Call for policy stability to attract new oil, gas investigation
Australia’s upstream oil and gas industry needs long-term regulatory stability to create attractive investment opportunities and maintain the industry’s strong economic contribution, according to new research commissioned by APPEA.
A report by energy research and consultancy Wood Mackenzie said the industry’s success from 2009 to 2012 was predicated on relatively few regulatory and fiscal changes in the previous decade, which provided a strong foundation for a wave of unprecedented investment.
The scale of this investment, including the establishment of Australia’s LNG projects, worth approximately $350 billion, has delivered direct and indirect economic benefits to the Australian economy, the Australia Oil & Gas Industry Outlook Report found.
WA’s Department of Jobs, Tourism, Science and Innovation’s April LNG report said Australia was the second-largest LNG exporter in 2019, accounting for 21 per cent of global LNG exports.
WA accounted for 12 per cent of global LNG exports and 59 per cent of Australia’s LNG exports in 2019.
The State’s first LNG project, the North West Shelf, marked 30 years of LNG exports in 2019.
High gas prices in the 2000s prompted a major investment in WA’s LNG industry. The State has five operating LNG export projects: The North West Shelf, Pluto, Gorgon, Wheatstone, and Prelude.
But Woodside, hard hit by falling oil prices, has delayed decisions on the Browse and Scarborough gas projects.
APPEA Chief Executive Andrew McConville said while the report was completed before understanding the full impacts of COVID-19, and the oil price at its lowest levels in 20 years, it remained relevant as Australia shifted focus to economic recovery and global reintegration.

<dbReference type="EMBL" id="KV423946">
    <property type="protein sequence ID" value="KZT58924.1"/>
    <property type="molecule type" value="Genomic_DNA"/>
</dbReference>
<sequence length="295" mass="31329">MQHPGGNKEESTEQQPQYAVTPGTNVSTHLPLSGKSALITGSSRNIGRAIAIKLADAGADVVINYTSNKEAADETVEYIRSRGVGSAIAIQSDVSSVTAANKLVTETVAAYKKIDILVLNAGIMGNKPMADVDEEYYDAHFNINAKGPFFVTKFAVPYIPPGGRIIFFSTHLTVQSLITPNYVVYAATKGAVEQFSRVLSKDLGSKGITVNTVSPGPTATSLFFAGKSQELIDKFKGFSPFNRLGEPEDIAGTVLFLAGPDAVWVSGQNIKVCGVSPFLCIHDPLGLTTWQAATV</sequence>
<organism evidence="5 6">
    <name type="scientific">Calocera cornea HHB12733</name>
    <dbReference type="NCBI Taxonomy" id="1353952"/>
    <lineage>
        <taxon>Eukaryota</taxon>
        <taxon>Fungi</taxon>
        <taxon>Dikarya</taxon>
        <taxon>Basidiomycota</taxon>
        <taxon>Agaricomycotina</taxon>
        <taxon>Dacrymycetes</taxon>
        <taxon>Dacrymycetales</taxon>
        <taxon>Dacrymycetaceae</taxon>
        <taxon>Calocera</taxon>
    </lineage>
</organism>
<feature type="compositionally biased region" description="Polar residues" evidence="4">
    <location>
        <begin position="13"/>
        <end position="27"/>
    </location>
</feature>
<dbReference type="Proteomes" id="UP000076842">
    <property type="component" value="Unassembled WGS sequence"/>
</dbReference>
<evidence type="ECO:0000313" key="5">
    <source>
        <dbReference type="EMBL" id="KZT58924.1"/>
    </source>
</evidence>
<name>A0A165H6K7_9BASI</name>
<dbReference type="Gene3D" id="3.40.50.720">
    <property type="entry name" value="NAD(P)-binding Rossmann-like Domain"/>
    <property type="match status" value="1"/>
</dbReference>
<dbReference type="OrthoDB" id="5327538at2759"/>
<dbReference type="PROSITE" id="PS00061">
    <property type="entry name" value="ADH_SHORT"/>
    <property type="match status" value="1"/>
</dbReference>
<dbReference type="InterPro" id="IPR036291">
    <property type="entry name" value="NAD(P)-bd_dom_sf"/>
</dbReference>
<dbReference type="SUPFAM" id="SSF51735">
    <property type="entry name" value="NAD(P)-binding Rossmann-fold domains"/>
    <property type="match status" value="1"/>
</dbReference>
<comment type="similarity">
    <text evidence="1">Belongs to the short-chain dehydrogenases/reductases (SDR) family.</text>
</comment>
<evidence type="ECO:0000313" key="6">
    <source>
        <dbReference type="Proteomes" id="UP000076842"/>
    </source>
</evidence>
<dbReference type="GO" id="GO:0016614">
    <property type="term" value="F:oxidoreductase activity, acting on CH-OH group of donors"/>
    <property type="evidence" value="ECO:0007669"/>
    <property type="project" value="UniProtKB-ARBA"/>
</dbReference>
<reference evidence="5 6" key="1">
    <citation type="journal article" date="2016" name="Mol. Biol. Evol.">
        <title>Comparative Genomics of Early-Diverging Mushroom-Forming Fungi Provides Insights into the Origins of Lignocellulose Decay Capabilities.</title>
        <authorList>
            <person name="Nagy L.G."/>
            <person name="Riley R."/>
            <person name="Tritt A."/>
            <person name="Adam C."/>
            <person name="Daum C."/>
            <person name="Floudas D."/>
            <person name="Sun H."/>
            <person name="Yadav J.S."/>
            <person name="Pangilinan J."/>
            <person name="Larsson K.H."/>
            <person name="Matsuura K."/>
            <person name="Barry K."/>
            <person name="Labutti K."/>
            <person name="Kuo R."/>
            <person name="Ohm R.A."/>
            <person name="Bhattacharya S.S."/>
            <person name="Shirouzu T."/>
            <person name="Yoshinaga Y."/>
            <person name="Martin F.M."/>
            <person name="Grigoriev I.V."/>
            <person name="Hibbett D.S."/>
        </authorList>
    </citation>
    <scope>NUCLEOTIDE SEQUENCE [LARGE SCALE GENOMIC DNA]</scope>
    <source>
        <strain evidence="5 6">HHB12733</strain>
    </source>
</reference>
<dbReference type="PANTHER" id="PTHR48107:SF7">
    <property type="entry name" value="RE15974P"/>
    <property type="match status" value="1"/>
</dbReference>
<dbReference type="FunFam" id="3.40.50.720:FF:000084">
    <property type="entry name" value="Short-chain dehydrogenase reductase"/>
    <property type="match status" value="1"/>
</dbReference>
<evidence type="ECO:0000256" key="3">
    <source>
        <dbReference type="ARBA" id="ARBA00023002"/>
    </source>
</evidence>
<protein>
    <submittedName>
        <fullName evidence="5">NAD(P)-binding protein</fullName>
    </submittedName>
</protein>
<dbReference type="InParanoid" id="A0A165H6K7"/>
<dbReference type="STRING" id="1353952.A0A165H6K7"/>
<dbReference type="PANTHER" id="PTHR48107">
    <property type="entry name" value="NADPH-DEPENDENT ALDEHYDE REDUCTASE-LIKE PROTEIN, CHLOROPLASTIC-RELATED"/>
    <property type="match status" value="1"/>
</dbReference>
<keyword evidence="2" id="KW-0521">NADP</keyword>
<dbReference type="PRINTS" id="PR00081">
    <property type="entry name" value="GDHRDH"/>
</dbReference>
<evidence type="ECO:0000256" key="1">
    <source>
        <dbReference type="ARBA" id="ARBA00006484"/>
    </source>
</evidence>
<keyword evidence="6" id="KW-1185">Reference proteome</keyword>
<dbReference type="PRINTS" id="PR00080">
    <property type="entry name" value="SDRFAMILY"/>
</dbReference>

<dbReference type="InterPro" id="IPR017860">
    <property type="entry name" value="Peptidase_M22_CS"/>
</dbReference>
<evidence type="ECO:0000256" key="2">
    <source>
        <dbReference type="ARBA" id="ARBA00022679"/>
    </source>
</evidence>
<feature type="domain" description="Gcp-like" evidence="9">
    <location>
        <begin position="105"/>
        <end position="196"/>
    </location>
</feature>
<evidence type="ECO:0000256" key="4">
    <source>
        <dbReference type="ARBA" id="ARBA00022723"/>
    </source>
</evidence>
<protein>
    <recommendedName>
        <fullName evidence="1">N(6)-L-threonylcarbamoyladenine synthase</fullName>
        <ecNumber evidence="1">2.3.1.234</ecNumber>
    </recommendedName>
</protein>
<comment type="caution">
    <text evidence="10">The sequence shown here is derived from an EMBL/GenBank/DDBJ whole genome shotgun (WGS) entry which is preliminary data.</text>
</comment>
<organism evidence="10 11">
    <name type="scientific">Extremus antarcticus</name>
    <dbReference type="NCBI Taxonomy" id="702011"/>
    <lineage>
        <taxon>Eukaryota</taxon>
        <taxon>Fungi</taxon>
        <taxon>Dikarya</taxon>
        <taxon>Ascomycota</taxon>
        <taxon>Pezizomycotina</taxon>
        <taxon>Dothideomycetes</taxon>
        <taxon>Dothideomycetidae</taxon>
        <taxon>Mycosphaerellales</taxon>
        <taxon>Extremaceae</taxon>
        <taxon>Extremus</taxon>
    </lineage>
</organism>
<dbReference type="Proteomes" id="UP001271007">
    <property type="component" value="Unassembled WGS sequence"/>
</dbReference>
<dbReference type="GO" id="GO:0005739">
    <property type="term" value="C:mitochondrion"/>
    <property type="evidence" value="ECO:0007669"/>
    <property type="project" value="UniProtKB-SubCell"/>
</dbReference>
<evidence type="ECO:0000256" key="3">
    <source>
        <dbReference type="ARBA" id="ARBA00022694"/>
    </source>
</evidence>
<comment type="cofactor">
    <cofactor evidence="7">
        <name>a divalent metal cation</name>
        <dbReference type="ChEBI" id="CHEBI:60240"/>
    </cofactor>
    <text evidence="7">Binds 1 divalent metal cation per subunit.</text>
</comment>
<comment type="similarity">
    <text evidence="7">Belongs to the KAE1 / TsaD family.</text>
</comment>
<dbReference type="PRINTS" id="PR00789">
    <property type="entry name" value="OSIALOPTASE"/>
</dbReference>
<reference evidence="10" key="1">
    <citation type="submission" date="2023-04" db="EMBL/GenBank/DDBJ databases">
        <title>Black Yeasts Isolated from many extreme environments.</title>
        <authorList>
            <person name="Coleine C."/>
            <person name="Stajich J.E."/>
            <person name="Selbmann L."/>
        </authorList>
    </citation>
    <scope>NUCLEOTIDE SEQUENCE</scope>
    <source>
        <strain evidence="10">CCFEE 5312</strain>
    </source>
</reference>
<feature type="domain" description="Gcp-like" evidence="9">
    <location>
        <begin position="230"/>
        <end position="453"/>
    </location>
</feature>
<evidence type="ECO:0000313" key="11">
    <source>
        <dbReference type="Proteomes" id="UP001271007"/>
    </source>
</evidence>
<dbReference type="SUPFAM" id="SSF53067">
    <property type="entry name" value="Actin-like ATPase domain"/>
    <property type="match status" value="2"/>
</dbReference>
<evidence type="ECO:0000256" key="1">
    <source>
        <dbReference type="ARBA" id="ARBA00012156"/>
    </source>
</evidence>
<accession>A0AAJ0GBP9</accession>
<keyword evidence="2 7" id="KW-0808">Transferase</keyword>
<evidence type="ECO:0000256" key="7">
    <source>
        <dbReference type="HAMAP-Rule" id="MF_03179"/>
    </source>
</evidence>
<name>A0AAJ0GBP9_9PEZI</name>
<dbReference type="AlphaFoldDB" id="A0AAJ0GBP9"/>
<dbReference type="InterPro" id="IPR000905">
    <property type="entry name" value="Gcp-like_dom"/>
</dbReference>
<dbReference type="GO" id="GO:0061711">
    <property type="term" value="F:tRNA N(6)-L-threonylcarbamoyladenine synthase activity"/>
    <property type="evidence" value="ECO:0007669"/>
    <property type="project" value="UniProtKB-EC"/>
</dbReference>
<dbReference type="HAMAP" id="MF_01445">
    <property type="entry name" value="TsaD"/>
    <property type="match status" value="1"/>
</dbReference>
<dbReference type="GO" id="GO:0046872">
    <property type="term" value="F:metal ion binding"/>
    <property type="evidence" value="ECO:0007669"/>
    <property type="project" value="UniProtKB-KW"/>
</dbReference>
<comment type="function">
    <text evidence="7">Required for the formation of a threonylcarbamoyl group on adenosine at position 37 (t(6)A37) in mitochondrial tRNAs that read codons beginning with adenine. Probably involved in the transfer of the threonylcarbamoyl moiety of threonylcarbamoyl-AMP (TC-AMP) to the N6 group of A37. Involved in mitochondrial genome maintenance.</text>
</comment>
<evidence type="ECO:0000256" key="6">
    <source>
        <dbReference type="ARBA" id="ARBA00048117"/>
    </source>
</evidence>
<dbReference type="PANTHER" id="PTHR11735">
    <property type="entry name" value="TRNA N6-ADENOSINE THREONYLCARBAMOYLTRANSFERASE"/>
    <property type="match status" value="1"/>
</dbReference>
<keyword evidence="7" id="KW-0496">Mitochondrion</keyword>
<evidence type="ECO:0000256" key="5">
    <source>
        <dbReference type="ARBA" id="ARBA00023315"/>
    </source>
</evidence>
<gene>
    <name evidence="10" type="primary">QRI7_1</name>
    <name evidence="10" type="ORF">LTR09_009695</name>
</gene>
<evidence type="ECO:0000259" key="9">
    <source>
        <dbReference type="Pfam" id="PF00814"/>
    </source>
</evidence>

Mr McConville said the report showed the volatile investment environment in which the industry operated was putting more than the resources industry at risk.
“A lack of investment will have economic flow-on effects to communities and businesses we work with, making it counter-productive to the economic recovery phase that this country will need to embark on,” Mr McConville said.
“Australia has an opportunity to secure the next wave of investment which has the potential to deliver upwards of $50 billion in capital expenditure and secure up to 6,300 jobs across the life of a project and an estimated $80 billion in taxation receipts.
“We are the world’s leading LNG exporter – an industry worth $350 billion – however, there have been no LNG sanctions since 2012 and we risk losing investments.”
Wood Mackenzie Vice President Energy Consulting, Asia Pacific Chris Graham said: “Our analysis found the stability of the regulatory and fiscal environment in the years prior to investment was key to oil and gas majors with strong balance sheets and development capability making long-term commitments to the country.”
Writing in The Australian, Mr McConville said that increasing red and green tape was making the already high cost of doing business in Australia prohibitive.
“Voices seeming to believe we can tax our way to prosperity are growing louder,” he said. “And a lack of awareness that we compete for capital with countries more supportive of investment means Australian projects just might not make the cut.
“The Wood Mackenzie report identifies that since 2000 Australia has had 60 significant legislative changes, inquiries and reviews impacting the oil and gas industry — 41 of them in the past nine years.
“Much of this activity has resulted from a deliberate campaign by activists and their political allies to delay and disrupt an industry that has operated without significant environmental impact for more than 50 years while engaging in predominantly constructive, collaborative and mutually beneficial relationships with landholders and other users of the marine environment.”